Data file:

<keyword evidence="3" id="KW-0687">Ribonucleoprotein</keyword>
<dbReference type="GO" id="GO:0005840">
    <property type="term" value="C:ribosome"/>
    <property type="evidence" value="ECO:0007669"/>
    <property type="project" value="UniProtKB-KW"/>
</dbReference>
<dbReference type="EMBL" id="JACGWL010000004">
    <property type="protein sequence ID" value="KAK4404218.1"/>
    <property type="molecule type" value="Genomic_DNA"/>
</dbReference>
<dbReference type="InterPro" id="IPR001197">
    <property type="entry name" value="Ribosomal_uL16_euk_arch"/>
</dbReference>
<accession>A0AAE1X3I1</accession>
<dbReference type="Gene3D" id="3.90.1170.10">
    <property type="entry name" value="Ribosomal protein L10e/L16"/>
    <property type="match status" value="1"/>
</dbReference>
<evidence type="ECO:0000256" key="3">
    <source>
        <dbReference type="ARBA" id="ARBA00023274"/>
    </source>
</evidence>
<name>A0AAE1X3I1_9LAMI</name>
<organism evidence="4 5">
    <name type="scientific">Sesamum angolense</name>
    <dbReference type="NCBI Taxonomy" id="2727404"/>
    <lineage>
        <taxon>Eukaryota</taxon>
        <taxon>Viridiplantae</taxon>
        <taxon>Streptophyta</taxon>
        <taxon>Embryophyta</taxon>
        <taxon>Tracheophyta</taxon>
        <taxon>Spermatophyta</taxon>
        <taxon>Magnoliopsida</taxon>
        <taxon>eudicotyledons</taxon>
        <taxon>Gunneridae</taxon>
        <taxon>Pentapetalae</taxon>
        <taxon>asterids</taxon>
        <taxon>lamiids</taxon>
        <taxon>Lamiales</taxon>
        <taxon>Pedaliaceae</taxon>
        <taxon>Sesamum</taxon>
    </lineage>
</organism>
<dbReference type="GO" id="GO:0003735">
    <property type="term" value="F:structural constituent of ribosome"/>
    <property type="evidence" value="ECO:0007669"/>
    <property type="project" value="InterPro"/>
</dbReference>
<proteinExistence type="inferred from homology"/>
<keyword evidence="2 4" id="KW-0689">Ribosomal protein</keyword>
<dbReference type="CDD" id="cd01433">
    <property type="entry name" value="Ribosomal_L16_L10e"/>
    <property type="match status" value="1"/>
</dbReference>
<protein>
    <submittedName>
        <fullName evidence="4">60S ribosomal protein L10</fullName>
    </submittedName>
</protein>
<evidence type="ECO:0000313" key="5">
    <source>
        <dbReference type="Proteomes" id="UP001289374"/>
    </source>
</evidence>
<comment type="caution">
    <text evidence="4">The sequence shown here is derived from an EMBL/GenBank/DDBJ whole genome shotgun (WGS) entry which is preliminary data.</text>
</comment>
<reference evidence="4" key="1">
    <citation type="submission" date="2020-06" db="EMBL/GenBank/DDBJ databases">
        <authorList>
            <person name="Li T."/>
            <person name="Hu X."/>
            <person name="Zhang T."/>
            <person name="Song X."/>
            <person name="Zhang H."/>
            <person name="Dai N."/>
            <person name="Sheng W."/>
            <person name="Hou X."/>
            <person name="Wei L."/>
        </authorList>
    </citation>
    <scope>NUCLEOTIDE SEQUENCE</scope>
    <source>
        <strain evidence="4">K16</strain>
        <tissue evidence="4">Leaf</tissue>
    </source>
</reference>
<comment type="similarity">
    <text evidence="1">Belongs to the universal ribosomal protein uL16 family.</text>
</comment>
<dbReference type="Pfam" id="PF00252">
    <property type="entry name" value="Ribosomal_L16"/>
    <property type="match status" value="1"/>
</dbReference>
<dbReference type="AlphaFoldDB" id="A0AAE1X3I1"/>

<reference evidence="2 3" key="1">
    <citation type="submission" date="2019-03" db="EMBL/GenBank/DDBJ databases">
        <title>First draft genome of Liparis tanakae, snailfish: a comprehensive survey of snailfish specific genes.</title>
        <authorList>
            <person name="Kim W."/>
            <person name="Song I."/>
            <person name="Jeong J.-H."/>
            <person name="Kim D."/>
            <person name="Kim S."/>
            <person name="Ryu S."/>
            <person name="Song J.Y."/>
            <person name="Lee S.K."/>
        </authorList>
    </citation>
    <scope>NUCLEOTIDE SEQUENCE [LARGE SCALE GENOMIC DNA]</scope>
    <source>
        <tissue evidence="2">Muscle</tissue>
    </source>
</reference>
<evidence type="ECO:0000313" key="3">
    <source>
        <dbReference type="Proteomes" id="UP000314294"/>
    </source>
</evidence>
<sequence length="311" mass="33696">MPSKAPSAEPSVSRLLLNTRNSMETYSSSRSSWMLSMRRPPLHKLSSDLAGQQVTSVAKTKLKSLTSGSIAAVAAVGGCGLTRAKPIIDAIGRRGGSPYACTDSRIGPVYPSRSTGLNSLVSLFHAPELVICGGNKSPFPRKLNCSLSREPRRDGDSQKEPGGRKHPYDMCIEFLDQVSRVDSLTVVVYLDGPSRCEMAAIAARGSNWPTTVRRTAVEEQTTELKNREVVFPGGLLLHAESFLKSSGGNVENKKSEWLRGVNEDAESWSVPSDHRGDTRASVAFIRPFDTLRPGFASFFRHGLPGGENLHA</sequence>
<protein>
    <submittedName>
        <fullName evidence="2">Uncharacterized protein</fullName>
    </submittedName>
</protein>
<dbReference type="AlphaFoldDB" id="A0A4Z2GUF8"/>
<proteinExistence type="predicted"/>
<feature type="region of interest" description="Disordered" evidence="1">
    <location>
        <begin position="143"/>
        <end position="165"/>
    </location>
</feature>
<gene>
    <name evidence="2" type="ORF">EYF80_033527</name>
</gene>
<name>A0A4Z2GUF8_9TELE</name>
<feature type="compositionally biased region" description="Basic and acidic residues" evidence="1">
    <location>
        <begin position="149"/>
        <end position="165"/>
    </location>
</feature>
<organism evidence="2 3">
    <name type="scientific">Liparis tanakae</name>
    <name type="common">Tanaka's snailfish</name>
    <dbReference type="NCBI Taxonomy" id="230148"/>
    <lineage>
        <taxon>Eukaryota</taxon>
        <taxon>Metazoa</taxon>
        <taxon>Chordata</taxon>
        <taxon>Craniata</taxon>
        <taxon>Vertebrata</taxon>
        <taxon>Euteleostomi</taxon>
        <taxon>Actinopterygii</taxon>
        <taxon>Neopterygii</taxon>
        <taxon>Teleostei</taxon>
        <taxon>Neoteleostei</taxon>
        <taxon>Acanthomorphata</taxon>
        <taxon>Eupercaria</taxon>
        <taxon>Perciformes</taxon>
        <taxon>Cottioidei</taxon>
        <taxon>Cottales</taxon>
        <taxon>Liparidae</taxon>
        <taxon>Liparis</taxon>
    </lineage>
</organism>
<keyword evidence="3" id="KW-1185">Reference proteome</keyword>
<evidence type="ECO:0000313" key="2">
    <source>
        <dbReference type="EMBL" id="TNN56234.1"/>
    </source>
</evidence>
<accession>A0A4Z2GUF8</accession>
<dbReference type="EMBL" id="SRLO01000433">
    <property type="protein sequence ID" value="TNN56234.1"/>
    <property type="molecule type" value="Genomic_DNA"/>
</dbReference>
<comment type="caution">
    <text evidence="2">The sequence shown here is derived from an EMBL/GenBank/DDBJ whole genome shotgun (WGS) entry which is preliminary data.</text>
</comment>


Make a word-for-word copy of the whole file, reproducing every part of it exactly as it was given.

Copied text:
<keyword evidence="3" id="KW-0687">Ribonucleoprotein</keyword>
<dbReference type="GO" id="GO:0005840">
    <property type="term" value="C:ribosome"/>
    <property type="evidence" value="ECO:0007669"/>
    <property type="project" value="UniProtKB-KW"/>
</dbReference>
<dbReference type="EMBL" id="JACGWL010000004">
    <property type="protein sequence ID" value="KAK4404218.1"/>
    <property type="molecule type" value="Genomic_DNA"/>
</dbReference>
<dbReference type="InterPro" id="IPR001197">
    <property type="entry name" value="Ribosomal_uL16_euk_arch"/>
</dbReference>
<accession>A0AAE1X3I1</accession>
<dbReference type="Gene3D" id="3.90.1170.10">
    <property type="entry name" value="Ribosomal protein L10e/L16"/>
    <property type="match status" value="1"/>
</dbReference>
<evidence type="ECO:0000256" key="3">
    <source>
        <dbReference type="ARBA" id="ARBA00023274"/>
    </source>
</evidence>
<name>A0AAE1X3I1_9LAMI</name>
<organism evidence="4 5">
    <name type="scientific">Sesamum angolense</name>
    <dbReference type="NCBI Taxonomy" id="2727404"/>
    <lineage>
        <taxon>Eukaryota</taxon>
        <taxon>Viridiplantae</taxon>
        <taxon>Streptophyta</taxon>
        <taxon>Embryophyta</taxon>
        <taxon>Tracheophyta</taxon>
        <taxon>Spermatophyta</taxon>
        <taxon>Magnoliopsida</taxon>
        <taxon>eudicotyledons</taxon>
        <taxon>Gunneridae</taxon>
        <taxon>Pentapetalae</taxon>
        <taxon>asterids</taxon>
        <taxon>lamiids</taxon>
        <taxon>Lamiales</taxon>
        <taxon>Pedaliaceae</taxon>
        <taxon>Sesamum</taxon>
    </lineage>
</organism>
<dbReference type="GO" id="GO:0003735">
    <property type="term" value="F:structural constituent of ribosome"/>
    <property type="evidence" value="ECO:0007669"/>
    <property type="project" value="InterPro"/>
</dbReference>
<proteinExistence type="inferred from homology"/>
<keyword evidence="2 4" id="KW-0689">Ribosomal protein</keyword>
<dbReference type="CDD" id="cd01433">
    <property type="entry name" value="Ribosomal_L16_L10e"/>
    <property type="match status" value="1"/>
</dbReference>
<protein>
    <submittedName>
        <fullName evidence="4">60S ribosomal protein L10</fullName>
    </submittedName>
</protein>
<evidence type="ECO:0000313" key="5">
    <source>
        <dbReference type="Proteomes" id="UP001289374"/>
    </source>
</evidence>
<comment type="caution">
    <text evidence="4">The sequence shown here is derived from an EMBL/GenBank/DDBJ whole genome shotgun (WGS) entry which is preliminary data.</text>
</comment>
<reference evidence="4" key="1">
    <citation type="submission" date="2020-06" db="EMBL/GenBank/DDBJ databases">
        <authorList>
            <person name="Li T."/>
            <person name="Hu X."/>
            <person name="Zhang T."/>
            <person name="Song X."/>
            <person name="Zhang H."/>
            <person name="Dai N."/>
            <person name="Sheng W."/>
            <person name="Hou X."/>
            <person name="Wei L."/>
        </authorList>
    </citation>
    <scope>NUCLEOTIDE SEQUENCE</scope>
    <source>
        <strain evidence="4">K16</strain>
        <tissue evidence="4">Leaf</tissue>
    </source>
</reference>
<comment type="similarity">
    <text evidence="1">Belongs to the universal ribosomal protein uL16 family.</text>
</comment>
<dbReference type="Pfam" id="PF00252">
    <property type="entry name" value="Ribosomal_L16"/>
    <property type="match status" value="1"/>
</dbReference>
<dbReference type="AlphaFoldDB" id="A0AAE1X3I1"/>

<reference evidence="2 3" key="1">
    <citation type="submission" date="2019-03" db="EMBL/GenBank/DDBJ databases">
        <title>First draft genome of Liparis tanakae, snailfish: a comprehensive survey of snailfish specific genes.</title>
        <authorList>
            <person name="Kim W."/>
            <person name="Song I."/>
            <person name="Jeong J.-H."/>
            <person name="Kim D."/>
            <person name="Kim S."/>
            <person name="Ryu S."/>
            <person name="Song J.Y."/>
            <person name="Lee S.K."/>
        </authorList>
    </citation>
    <scope>NUCLEOTIDE SEQUENCE [LARGE SCALE GENOMIC DNA]</scope>
    <source>
        <tissue evidence="2">Muscle</tissue>
    </source>
</reference>
<evidence type="ECO:0000313" key="3">
    <source>
        <dbReference type="Proteomes" id="UP000314294"/>
    </source>
</evidence>
<sequence length="311" mass="33696">MPSKAPSAEPSVSRLLLNTRNSMETYSSSRSSWMLSMRRPPLHKLSSDLAGQQVTSVAKTKLKSLTSGSIAAVAAVGGCGLTRAKPIIDAIGRRGGSPYACTDSRIGPVYPSRSTGLNSLVSLFHAPELVICGGNKSPFPRKLNCSLSREPRRDGDSQKEPGGRKHPYDMCIEFLDQVSRVDSLTVVVYLDGPSRCEMAAIAARGSNWPTTVRRTAVEEQTTELKNREVVFPGGLLLHAESFLKSSGGNVENKKSEWLRGVNEDAESWSVPSDHRGDTRASVAFIRPFDTLRPGFASFFRHGLPGGENLHA</sequence>
<protein>
    <submittedName>
        <fullName evidence="2">Uncharacterized protein</fullName>
    </submittedName>
</protein>
<dbReference type="AlphaFoldDB" id="A0A4Z2GUF8"/>
<proteinExistence type="predicted"/>
<feature type="region of interest" description="Disordered" evidence="1">
    <location>
        <begin position="143"/>
        <end position="165"/>
    </location>
</feature>
<gene>
    <name evidence="2" type="ORF">EYF80_033527</name>
</gene>
<name>A0A4Z2GUF8_9TELE</name>
<feature type="compositionally biased region" description="Basic and acidic residues" evidence="1">
    <location>
        <begin position="149"/>
        <end position="165"/>
    </location>
</feature>
<organism evidence="2 3">
    <name type="scientific">Liparis tanakae</name>
    <name type="common">Tanaka's snailfish</name>
    <dbReference type="NCBI Taxonomy" id="230148"/>
    <lineage>
        <taxon>Eukaryota</taxon>
        <taxon>Metazoa</taxon>
        <taxon>Chordata</taxon>
        <taxon>Craniata</taxon>
        <taxon>Vertebrata</taxon>
        <taxon>Euteleostomi</taxon>
        <taxon>Actinopterygii</taxon>
        <taxon>Neopterygii</taxon>
        <taxon>Teleostei</taxon>
        <taxon>Neoteleostei</taxon>
        <taxon>Acanthomorphata</taxon>
        <taxon>Eupercaria</taxon>
        <taxon>Perciformes</taxon>
        <taxon>Cottioidei</taxon>
        <taxon>Cottales</taxon>
        <taxon>Liparidae</taxon>
        <taxon>Liparis</taxon>
    </lineage>
</organism>
<keyword evidence="3" id="KW-1185">Reference proteome</keyword>
<evidence type="ECO:0000313" key="2">
    <source>
        <dbReference type="EMBL" id="TNN56234.1"/>
    </source>
</evidence>
<accession>A0A4Z2GUF8</accession>
<dbReference type="EMBL" id="SRLO01000433">
    <property type="protein sequence ID" value="TNN56234.1"/>
    <property type="molecule type" value="Genomic_DNA"/>
</dbReference>
<comment type="caution">
    <text evidence="2">The sequence shown here is derived from an EMBL/GenBank/DDBJ whole genome shotgun (WGS) entry which is preliminary data.</text>
</comment>